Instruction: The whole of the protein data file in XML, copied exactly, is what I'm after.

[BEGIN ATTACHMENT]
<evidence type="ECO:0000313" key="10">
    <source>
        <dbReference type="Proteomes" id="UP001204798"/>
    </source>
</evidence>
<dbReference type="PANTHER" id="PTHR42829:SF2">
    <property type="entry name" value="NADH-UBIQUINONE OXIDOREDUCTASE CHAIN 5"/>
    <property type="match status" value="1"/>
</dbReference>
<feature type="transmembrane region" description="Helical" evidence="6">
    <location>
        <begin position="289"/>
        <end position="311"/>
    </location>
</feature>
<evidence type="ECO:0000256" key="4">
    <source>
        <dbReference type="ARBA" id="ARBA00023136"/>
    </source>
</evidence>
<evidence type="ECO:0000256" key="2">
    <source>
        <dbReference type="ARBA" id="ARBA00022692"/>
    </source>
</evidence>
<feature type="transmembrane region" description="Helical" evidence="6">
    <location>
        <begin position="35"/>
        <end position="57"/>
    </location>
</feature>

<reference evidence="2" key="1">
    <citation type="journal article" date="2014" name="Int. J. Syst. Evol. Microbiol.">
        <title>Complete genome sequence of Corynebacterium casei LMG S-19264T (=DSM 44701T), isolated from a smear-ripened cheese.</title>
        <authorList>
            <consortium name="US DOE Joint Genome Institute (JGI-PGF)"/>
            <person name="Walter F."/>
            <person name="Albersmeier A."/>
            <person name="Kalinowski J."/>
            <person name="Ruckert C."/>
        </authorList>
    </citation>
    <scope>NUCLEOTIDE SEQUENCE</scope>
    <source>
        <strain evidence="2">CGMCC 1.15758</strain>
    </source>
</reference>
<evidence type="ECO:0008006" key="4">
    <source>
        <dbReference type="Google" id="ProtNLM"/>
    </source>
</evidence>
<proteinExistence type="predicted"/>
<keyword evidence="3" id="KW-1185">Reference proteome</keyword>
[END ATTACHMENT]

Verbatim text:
<evidence type="ECO:0000313" key="10">
    <source>
        <dbReference type="Proteomes" id="UP001204798"/>
    </source>
</evidence>
<dbReference type="PANTHER" id="PTHR42829:SF2">
    <property type="entry name" value="NADH-UBIQUINONE OXIDOREDUCTASE CHAIN 5"/>
    <property type="match status" value="1"/>
</dbReference>
<feature type="transmembrane region" description="Helical" evidence="6">
    <location>
        <begin position="289"/>
        <end position="311"/>
    </location>
</feature>
<evidence type="ECO:0000256" key="4">
    <source>
        <dbReference type="ARBA" id="ARBA00023136"/>
    </source>
</evidence>
<evidence type="ECO:0000256" key="2">
    <source>
        <dbReference type="ARBA" id="ARBA00022692"/>
    </source>
</evidence>
<feature type="transmembrane region" description="Helical" evidence="6">
    <location>
        <begin position="35"/>
        <end position="57"/>
    </location>
</feature>

<reference evidence="2" key="1">
    <citation type="journal article" date="2014" name="Int. J. Syst. Evol. Microbiol.">
        <title>Complete genome sequence of Corynebacterium casei LMG S-19264T (=DSM 44701T), isolated from a smear-ripened cheese.</title>
        <authorList>
            <consortium name="US DOE Joint Genome Institute (JGI-PGF)"/>
            <person name="Walter F."/>
            <person name="Albersmeier A."/>
            <person name="Kalinowski J."/>
            <person name="Ruckert C."/>
        </authorList>
    </citation>
    <scope>NUCLEOTIDE SEQUENCE</scope>
    <source>
        <strain evidence="2">CGMCC 1.15758</strain>
    </source>
</reference>
<evidence type="ECO:0008006" key="4">
    <source>
        <dbReference type="Google" id="ProtNLM"/>
    </source>
</evidence>
<proteinExistence type="predicted"/>
<keyword evidence="3" id="KW-1185">Reference proteome</keyword>